The second part of our journey led us to the relatively unknown country Malawi.
Our 12h bus journey with 39 singing African nuns can be considered as a real African experience. In the beginning we enjoyed it but when they started eating and handed around slimy sausages and smelly fish we started to develop plans how to get rid of them.
Unfortunately we did not leave them behind crossing the border to Malawi � although it took them more than an hour to fill in the entry cards.
We arrived in the capital shortly before midnight and despite of the risks driving around in a taxi during night (Lilongwe is said to be really dangerous) we decided not to stay a night with the nuns in the bus. We arrived safely in a guesthouse and finally got rid of the holy singing.


The next day we wasted our time waiting for 5 h at a bus station. We tried to make the best out of it enjoying our first beer at 10 and entertaining the other passengers with our Western behavior. The bus never showed up. So we were forced to take a minibus where around 20 people were squeezed in like sardines. Looking back I would say this was our most interesting bus ride: opposite of us sat a young mother showing her naked breast in order to feed her youngest child. The evil baby had nothing better to do than pulling constantly at the mother�s nipples. Autsch! After 3 hours without the slightest possibility to put even one foot one the ground an awful smell overwhelmed us. A girl around 12 pooed in her pants. This event motivated her younger siblings to follow her example which led to a chain reaction of vomiting women. Standing outside watching the people cleaning themselves and their kids all we could to was laughing. For the rest of the ride we tried not to breathe through our nose.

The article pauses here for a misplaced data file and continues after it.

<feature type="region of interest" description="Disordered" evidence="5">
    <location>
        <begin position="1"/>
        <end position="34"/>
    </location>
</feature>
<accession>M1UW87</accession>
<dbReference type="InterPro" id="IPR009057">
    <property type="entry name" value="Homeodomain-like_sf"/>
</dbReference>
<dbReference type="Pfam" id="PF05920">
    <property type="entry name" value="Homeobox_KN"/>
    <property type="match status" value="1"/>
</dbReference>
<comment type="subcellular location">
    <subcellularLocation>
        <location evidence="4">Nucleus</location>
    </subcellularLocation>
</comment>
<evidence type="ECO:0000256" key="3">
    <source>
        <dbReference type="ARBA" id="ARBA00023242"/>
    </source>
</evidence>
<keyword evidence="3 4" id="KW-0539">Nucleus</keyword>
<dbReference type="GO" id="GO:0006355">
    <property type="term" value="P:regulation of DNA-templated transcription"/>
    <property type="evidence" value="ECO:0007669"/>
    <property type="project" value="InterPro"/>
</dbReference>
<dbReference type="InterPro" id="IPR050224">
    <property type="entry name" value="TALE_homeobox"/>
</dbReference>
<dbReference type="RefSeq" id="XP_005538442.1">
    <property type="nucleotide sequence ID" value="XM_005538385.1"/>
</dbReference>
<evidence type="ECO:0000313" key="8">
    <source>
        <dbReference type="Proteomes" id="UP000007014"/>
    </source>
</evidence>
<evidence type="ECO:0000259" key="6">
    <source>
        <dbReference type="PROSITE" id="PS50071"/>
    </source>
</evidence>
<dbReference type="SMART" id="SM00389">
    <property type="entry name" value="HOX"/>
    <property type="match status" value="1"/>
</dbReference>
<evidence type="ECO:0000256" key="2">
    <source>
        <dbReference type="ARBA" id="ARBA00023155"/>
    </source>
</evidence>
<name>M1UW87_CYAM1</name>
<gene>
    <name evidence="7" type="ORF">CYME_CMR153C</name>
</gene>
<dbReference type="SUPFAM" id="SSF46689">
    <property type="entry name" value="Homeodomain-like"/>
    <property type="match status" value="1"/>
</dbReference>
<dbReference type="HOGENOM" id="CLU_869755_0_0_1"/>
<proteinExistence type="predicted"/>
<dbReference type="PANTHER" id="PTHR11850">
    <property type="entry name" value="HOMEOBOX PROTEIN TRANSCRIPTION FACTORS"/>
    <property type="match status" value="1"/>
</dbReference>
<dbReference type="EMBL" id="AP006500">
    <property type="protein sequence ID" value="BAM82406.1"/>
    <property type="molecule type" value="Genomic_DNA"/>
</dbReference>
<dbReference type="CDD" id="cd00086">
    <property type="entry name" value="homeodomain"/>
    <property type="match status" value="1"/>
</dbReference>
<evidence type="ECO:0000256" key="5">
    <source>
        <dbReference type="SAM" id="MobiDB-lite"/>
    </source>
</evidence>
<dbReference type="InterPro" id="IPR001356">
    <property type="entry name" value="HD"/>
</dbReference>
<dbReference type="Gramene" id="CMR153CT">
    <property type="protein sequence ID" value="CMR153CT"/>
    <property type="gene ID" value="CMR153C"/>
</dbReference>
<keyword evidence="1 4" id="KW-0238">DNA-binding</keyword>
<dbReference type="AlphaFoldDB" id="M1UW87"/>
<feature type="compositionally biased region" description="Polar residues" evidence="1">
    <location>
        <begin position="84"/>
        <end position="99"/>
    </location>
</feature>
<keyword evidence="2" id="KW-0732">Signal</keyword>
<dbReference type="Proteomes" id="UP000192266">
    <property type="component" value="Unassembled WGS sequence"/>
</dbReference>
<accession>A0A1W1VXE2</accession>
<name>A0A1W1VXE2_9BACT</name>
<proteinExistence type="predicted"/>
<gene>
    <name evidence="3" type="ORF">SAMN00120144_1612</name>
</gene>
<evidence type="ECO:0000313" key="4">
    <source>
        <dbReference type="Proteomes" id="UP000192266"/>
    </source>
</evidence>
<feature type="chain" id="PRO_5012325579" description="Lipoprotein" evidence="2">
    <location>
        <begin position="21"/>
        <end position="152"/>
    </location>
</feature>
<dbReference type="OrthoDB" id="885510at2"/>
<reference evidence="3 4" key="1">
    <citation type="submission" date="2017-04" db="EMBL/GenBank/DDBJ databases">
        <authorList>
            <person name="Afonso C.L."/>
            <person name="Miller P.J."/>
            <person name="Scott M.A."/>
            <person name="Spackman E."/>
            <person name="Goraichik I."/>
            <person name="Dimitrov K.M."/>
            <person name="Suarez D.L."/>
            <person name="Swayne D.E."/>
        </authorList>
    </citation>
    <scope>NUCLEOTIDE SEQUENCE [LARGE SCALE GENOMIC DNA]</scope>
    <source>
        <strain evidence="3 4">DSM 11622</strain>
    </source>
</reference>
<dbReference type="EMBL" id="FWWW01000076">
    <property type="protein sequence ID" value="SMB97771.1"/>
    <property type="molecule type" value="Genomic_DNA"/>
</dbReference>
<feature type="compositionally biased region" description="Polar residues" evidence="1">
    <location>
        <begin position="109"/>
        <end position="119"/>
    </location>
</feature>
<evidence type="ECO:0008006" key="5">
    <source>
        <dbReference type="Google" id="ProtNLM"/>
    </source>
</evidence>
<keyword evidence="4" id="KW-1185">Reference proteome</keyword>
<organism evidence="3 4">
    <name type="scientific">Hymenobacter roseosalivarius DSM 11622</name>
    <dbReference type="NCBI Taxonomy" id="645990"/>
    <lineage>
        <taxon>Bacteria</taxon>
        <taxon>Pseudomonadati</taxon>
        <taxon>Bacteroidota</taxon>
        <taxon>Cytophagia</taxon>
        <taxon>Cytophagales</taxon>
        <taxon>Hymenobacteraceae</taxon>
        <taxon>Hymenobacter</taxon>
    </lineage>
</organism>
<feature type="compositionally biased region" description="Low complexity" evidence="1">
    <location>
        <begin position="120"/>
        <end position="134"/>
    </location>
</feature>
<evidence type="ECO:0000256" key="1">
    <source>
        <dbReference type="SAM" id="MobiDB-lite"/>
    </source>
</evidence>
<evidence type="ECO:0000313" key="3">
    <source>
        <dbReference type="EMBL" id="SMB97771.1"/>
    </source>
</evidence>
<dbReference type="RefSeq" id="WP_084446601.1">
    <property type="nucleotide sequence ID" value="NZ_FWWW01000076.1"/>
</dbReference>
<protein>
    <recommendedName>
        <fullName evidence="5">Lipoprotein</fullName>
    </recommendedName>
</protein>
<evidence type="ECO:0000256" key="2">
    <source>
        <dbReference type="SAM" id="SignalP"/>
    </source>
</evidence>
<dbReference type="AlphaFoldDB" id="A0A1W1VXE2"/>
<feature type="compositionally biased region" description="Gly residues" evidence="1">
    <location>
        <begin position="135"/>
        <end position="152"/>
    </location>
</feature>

After a night in a cozy guesthouse in Mzuzu we arrived in Nkhata Bay, a small fishermen village directly at the Lake. Our guesthouse was awesome and we spent the following 1,5 days chilling at the terrace, swimming in the clear water of the Malawi Lake and enjoying fresh fish. The Lake is huge. I still have difficulties to believe that it is really a lake and not an ocean.


Friday we went for a day kayaking. We paddled to a beautiful bay where our guide talked us into rock jumping. We spent a couple of hours there with snorkeling, eating delicious food which was prepared for us directly at the beach and playing volley ball.
Fooling around in the water with our ball we were joined by almost twenty young boys. Playing with them in the water, distributing sun cr�me or chasing them around was my absolute highlight of the day.
We finished the trip feeding sea eagles with fish and returned home just in time to have our sun downers. Our last evening we spent �as usual- at a bar.

One day of chilling again and the last two days of our trip we spent mainly on busses, Dalas and even bikes to return back to Dar es Salaam.
What a pity!